Mohammad Mahjoub: no charges after 12 years of persecution

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The dramatic saga of seized defence documents, illegal wire tappings, and unsealed rooms in the case against ‘security certificate’ detainee Mohammad Mahjoub took another turn Thursday last week when Justice Blanchard of the Federal Court of Canada ruled that though there had indeed been damage to the system of administration of justice, it was not enough to end the twelve-year persecution of Mr. Mahjoub.

Instead, the judge ordered 11 Department of Justice lawyers and staff permanently off the case: Ms. Stewart Guthrie; Ms. Krakowska; Ms. Rondeau; Ms. Goodyear; Ms. Lewicki; Ms. Schneider; Ms. Kaneira; Ms. Martins; Mr. Daniel Engel; Ms. Dean; and Ms. Espejo-Clarke.

Lawyers for Mr. Mahjoub are considering an appeal. “This is simply unheard of,” said Yavar Hameed. “The circumstances of this case and the prejudicial nature of documents seized distinguish this as perhaps one of the clearest and most damaging cases of document seizure in Canadian judicial history.”

Yesterday’s Federal Court of Canada decision is the culmination of an unprecedented episode that began in the summer of 2011 when government lawyers admitted that they had taken boxes of Mr. Mahjoub’s confidential defense preparation documents from the court house. It was later found that materials in these boxes had been copied and organized by government lawyers and their staff in color-coded folders and left in an unlocked room. Government lawyers insist that they had not taken defence documents intentionally. Mr. Mahjoub and his supporters question this claim and say that their confidence in the government lawyers has been irrevocably damaged.

But the law says intention should not matter. “The law is very clear,” said Hameed. “In cases where privileged and confidential documents have been seized such as this, the Government must provide clear, direct and complete information explaining who saw it, who had access to it, when and how. However, the response of the Government is woefully deficient. Therefore, the case must be stopped permanently – there can be no adequate half measure here.”

Mr. Mahjoub, a Torontonian father of two, has been living under a security certificate in Canada since June 2000. He spent eight years in prison, three of them in the Muslim-only Guantanamo North (the now closed Kingston Immigration Holding Centre). Despite being in jail or on house arrest for twelve years, he has never been charged. Since the Supreme Court threw out his first security certificate as unconstitutional in 2007, he has been in pre-trial detention. His case has been suspended since the government seized the defence documents last summer.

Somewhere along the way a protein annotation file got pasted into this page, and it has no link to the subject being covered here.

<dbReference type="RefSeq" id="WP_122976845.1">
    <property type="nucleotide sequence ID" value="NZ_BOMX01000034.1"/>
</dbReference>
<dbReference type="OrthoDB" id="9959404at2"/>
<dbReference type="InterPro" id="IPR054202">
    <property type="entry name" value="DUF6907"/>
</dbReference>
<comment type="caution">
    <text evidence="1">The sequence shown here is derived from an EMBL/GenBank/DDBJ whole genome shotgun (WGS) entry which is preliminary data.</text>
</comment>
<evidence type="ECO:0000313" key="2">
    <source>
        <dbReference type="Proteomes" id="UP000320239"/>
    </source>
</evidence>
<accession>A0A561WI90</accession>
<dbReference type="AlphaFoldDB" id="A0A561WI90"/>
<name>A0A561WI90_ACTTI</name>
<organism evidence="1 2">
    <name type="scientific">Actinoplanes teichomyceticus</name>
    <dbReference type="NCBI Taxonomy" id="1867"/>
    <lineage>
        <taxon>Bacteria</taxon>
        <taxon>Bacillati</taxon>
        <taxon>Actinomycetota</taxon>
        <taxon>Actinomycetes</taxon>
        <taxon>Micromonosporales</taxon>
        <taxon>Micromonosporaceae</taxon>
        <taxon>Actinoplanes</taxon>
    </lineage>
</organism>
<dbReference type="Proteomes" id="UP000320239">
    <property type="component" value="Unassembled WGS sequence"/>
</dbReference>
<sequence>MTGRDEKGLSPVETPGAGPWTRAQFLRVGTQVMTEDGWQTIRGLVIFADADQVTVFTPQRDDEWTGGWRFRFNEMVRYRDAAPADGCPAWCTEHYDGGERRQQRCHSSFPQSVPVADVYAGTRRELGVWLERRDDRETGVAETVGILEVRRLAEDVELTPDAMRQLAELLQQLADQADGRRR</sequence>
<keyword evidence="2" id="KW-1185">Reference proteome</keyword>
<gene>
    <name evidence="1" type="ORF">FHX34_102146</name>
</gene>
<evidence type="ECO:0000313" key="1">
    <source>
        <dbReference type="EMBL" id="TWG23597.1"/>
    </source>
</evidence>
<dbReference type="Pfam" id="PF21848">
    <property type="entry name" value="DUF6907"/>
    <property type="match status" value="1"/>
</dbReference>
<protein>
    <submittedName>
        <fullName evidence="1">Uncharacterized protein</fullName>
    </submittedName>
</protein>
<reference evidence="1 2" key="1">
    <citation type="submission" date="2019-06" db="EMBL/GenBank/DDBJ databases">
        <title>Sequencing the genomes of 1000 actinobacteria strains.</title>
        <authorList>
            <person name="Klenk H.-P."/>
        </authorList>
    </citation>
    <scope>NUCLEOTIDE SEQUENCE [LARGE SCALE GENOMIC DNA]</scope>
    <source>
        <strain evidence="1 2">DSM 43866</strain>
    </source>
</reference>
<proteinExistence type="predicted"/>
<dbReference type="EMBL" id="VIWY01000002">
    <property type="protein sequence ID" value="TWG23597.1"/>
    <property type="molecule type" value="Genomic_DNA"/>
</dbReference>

Central to Canadian Security Intelligence Service (CSIS)’s profiling case against Mr. Mahjoub is the fact that he was convicted by the Mubarak regime in the infamous “Returnees from Albania” trials. The summary conviction took place in absentia, after a matter of hours. The trials were internationally denounced for relying on information obtained under torture and for failure to meet the most minimal standards of fairness. Since the Mubarak regime fell, the case has been reopened in Egypt and already several of Mr. Mahjoub’s co-accused have been acquitted. CSIS has not made any allegations that Mr. Mahjoub has participated in any illegal or dangerous activities in Canada.

“I thought that this time finally justice would be served and that I would be freed,” said the 51-year old Mr. Mahjoub after hearing the decision on Thursday evening. “But it seems that in a Security Certificate trial the rules are completely different. Another year of my life gone, and who pays the price?”

Security certificate legislation has been on the books since the early 1980s. It allows the government to detain immigrants that match particular profiles without charge, indefinitely. Special hearings are held to determine whether the Certificate is “reasonable”. If upheld, the detainees are deported. Three men – Mohammad Mahjoub, Mahmoud Jaballah and Mohamed Harkat – are currently being held on Security Certificates.

Much of the case is secret and the reasonability hearings are often held in secret without detainees or their lawyers present. The process relies on a lower standard of evidence and lower standard of proof then in criminal trials. CSIS has admitted that the current cases would fall apart without the use of information obtained under torture. CSIS has also admitted destroying all the intercept evidence in the cases and systematically listening in to calls between lawyers and clients.

“This is a political case, not a legal one, intended to make Mr. Mahjoub and other detainees into pariahs who must be treated differently from all other people,” said the Justice for Mahjoub Network, a group of Mr. Mahjoub’s supporters.

“The security certificate cases are about keeping people on edge, fearing an attack from an unseen source, and thus willing to give up their liberties to a Big Brother government. And the Federal Court of Canada is going along with it.”

The Justice for Mahjoub Network is organizing a demonstration for Mr. Mahjoub titled ‘Justice Not Fear, Twelve Years Too Many’ on June 26th, the 12 year anniversary of Mr. Mahjoub’s arrest. Support actions will be held in other cities in Canada.

Justice for Mahjoub Network

People’s Commission Network

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